Results:

It is easier to understand the process by looking at a few specific examples. In the energy sector, Labs identified the need for increasing the spread of renewable energy. With this objective in mind, a fund of 1% of the electricity tariff is now used to subsidise solar power for individuals who want to go for this option. The Labs also helped to predict new possibilities for the future, such as the use of bio-fuels.

One interesting initiative undertaken in the field of energy was a study by a Malaysian institute which showed that fuel subsidies help the richest the most. Addressing this issue, the Pemandu team decided to gradually increase fuel prices to bring them to the open market levels.  Communication strategies were devised to help explaining this to the public at large through open days and the media.

Urban transport was a big problem in Kuala Lumpur a few years ago. (Even today, the traffic is quite bad). One NKRA focussed on improving urban public transportation with the aim of increasing the rider-ship. Five years ago, the modal share of public transport was 16%. Today it is 20% with 20-30,000 new commuters being added to the city every year.  In the next 2-3 years the target is to reach 30%. 13 different agencies that managed public transport earlier were merged into one nodal agency. A key programme that emerged from this was the Go-KL project that initiated a free commuter bus service that goes around two routes and ensures last mile connectivity to people who want to use the local train system. The train system itself has been revitalised by bringing in new trains, decreasing the load factor from 140% (very crowded) to 65% (very comfortable). Also 5 railway networks have been joined by creating 3 physically integrated stations for seamless ticketing. This reduces travel time significantly. A key objective of the Greater KL project is to make Kuala Lumpur into one of the 20 most live-able cities in the world. Today it ranks 77.

We also learnt about transformation that has occurred in the NKRAs of assuring quality education, fighting corruption, raising living standards for low income households, improving rural development and addressing the cost of living.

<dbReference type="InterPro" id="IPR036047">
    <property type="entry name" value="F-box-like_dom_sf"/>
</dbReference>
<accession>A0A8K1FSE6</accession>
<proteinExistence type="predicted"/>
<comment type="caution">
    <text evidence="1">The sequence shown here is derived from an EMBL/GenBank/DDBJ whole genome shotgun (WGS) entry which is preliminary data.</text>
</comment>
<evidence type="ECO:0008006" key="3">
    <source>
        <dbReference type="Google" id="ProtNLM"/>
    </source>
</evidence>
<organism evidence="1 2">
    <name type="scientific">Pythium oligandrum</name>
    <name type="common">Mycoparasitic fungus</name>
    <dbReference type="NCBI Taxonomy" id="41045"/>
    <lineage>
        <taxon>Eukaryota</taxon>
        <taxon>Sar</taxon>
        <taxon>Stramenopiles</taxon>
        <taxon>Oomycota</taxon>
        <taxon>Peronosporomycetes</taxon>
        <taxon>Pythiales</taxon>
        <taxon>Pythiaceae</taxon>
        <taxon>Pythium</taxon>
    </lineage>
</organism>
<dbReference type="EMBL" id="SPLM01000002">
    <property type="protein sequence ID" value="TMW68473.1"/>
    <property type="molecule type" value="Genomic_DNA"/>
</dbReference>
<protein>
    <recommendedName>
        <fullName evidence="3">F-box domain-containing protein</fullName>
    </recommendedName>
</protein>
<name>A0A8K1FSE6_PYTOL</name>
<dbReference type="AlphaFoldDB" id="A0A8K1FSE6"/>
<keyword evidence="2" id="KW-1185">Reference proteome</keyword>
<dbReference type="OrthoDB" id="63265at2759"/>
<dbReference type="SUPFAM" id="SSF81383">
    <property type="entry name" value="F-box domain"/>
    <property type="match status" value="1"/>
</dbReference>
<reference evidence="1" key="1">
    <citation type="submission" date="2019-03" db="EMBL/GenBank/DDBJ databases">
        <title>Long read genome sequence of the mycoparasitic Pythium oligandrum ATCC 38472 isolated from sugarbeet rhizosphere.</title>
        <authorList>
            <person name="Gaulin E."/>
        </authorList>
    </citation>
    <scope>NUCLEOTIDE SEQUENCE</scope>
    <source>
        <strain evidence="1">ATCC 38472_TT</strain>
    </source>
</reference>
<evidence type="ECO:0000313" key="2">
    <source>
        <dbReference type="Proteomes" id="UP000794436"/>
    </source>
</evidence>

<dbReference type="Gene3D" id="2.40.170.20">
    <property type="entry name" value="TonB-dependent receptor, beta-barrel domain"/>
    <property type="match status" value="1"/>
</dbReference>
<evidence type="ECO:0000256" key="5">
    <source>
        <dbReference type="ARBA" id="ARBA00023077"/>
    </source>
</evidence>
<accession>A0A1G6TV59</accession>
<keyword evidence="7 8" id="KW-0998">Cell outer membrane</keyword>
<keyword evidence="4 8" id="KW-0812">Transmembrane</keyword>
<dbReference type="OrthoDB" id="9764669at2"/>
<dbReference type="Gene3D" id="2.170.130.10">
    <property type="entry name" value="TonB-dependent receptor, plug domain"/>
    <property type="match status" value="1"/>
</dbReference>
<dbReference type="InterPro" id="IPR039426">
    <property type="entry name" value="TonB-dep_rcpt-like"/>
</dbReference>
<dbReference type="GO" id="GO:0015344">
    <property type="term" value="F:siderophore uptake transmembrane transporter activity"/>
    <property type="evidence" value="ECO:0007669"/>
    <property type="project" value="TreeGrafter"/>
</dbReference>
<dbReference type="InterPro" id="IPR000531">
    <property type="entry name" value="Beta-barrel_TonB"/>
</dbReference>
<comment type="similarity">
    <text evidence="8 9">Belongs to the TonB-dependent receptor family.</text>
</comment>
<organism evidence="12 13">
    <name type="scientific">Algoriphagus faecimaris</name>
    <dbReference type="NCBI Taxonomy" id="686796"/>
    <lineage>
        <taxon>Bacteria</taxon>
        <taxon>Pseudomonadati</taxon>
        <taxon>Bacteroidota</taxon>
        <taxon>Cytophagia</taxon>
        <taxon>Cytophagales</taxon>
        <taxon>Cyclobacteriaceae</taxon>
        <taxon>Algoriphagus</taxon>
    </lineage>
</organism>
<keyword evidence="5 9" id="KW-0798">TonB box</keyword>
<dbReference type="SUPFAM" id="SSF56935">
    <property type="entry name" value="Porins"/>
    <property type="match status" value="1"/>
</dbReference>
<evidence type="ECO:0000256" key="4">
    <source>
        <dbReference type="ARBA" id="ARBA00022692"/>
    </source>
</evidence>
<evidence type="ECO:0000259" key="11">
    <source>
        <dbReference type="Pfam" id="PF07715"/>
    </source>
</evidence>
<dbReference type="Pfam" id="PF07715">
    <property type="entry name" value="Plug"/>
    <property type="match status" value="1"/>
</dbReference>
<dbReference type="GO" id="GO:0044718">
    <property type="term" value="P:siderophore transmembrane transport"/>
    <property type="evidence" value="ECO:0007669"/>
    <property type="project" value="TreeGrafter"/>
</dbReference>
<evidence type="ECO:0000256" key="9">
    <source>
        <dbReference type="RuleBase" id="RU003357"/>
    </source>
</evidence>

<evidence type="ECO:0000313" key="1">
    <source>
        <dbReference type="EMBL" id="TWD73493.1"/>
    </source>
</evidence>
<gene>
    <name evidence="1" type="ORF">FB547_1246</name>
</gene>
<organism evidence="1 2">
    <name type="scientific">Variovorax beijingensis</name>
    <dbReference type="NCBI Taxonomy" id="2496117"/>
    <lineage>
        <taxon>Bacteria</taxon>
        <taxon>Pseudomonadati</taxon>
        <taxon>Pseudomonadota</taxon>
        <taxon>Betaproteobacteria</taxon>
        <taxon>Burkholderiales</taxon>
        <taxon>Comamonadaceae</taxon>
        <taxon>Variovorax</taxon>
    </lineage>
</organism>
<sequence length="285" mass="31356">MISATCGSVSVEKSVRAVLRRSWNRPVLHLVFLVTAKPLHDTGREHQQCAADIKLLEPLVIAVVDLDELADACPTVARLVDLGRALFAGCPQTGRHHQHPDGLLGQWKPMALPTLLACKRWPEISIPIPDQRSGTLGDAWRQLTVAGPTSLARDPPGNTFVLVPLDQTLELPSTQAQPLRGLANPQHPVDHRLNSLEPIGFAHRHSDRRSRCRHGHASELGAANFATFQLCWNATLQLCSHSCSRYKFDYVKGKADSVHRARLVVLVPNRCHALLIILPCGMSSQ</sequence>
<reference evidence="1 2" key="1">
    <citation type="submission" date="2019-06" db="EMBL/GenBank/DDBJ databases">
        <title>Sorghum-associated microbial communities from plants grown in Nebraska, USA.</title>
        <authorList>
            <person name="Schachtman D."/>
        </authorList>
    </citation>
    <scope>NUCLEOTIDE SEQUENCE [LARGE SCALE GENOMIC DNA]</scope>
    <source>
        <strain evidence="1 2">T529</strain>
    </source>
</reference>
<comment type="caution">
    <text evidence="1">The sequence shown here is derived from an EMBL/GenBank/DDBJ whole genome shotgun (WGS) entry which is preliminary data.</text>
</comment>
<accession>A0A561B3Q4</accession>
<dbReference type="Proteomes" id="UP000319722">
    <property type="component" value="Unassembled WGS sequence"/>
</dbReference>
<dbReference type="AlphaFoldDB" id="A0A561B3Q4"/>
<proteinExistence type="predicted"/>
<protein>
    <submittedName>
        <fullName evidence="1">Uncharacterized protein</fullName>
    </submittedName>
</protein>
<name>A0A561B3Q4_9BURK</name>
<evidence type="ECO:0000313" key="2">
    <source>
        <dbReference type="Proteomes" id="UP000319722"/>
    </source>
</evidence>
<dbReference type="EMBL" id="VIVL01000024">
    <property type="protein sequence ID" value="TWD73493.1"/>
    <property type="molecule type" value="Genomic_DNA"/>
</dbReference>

The NKRA that I was most impressed with was the one aimed at reducing crime. In 2009, crime in Malaysia was at its peak. The aim was to reduce the crime index by 5% per year. The overall objective was to make people feel safe and provide security. In the last 4 years the police have already achieved the target of reducing street crime by 20% and overall crime by 5% per year. In fact in Penag they have reduced crime by 26% in the last four years. They did this by introducing a number of innovative ideas, including recruiting volunteers and training them in patrolling and information gathering. They shifted trained policemen from offices into the field and aimed at whitening of “black areas” where crime was predominant by involving all agencies, from school authorities and housing societies to the electricity board. The NKRA for reducing crime is now in its second phase with the aim to address the root causes of crime as well as support victims of crime.

The Malaysian recipe for good governance is one that ensures “big fast results” in a short period of time. It shows that when there is political will and leadership that is responsive to the needs of the people, real transformation in the lives of people occurs.

Recently an interaction of representatives from 14 countries convened to see how the Malaysian model could be applied in their own countries. The Sakal Media Group in India is currently in the process of evaluating how the Pemandu experience can be replicated, with suitable modifications, in the State of Maharashtra. It would be interesting to see how many other countries are willing to try this recipe for good governance for themselves.